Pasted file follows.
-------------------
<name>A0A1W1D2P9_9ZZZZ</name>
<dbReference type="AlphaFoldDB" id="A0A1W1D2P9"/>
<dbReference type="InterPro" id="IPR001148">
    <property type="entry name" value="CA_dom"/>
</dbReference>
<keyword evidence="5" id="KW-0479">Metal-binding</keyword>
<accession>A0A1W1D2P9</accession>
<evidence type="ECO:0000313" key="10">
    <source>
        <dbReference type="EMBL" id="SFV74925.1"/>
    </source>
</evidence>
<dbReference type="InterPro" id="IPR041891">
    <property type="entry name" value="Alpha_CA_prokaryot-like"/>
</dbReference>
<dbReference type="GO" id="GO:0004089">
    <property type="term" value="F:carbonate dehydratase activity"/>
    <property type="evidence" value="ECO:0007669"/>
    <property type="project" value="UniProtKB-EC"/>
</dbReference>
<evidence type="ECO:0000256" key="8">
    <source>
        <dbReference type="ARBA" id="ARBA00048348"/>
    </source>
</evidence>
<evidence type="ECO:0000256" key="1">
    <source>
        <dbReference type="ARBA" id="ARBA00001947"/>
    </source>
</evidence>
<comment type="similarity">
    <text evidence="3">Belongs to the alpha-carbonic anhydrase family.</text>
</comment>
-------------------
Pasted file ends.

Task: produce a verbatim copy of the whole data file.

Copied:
<name>A0A1W1D2P9_9ZZZZ</name>
<dbReference type="AlphaFoldDB" id="A0A1W1D2P9"/>
<dbReference type="InterPro" id="IPR001148">
    <property type="entry name" value="CA_dom"/>
</dbReference>
<keyword evidence="5" id="KW-0479">Metal-binding</keyword>
<accession>A0A1W1D2P9</accession>
<evidence type="ECO:0000313" key="10">
    <source>
        <dbReference type="EMBL" id="SFV74925.1"/>
    </source>
</evidence>
<dbReference type="InterPro" id="IPR041891">
    <property type="entry name" value="Alpha_CA_prokaryot-like"/>
</dbReference>
<dbReference type="GO" id="GO:0004089">
    <property type="term" value="F:carbonate dehydratase activity"/>
    <property type="evidence" value="ECO:0007669"/>
    <property type="project" value="UniProtKB-EC"/>
</dbReference>
<evidence type="ECO:0000256" key="8">
    <source>
        <dbReference type="ARBA" id="ARBA00048348"/>
    </source>
</evidence>
<evidence type="ECO:0000256" key="1">
    <source>
        <dbReference type="ARBA" id="ARBA00001947"/>
    </source>
</evidence>
<comment type="similarity">
    <text evidence="3">Belongs to the alpha-carbonic anhydrase family.</text>
</comment>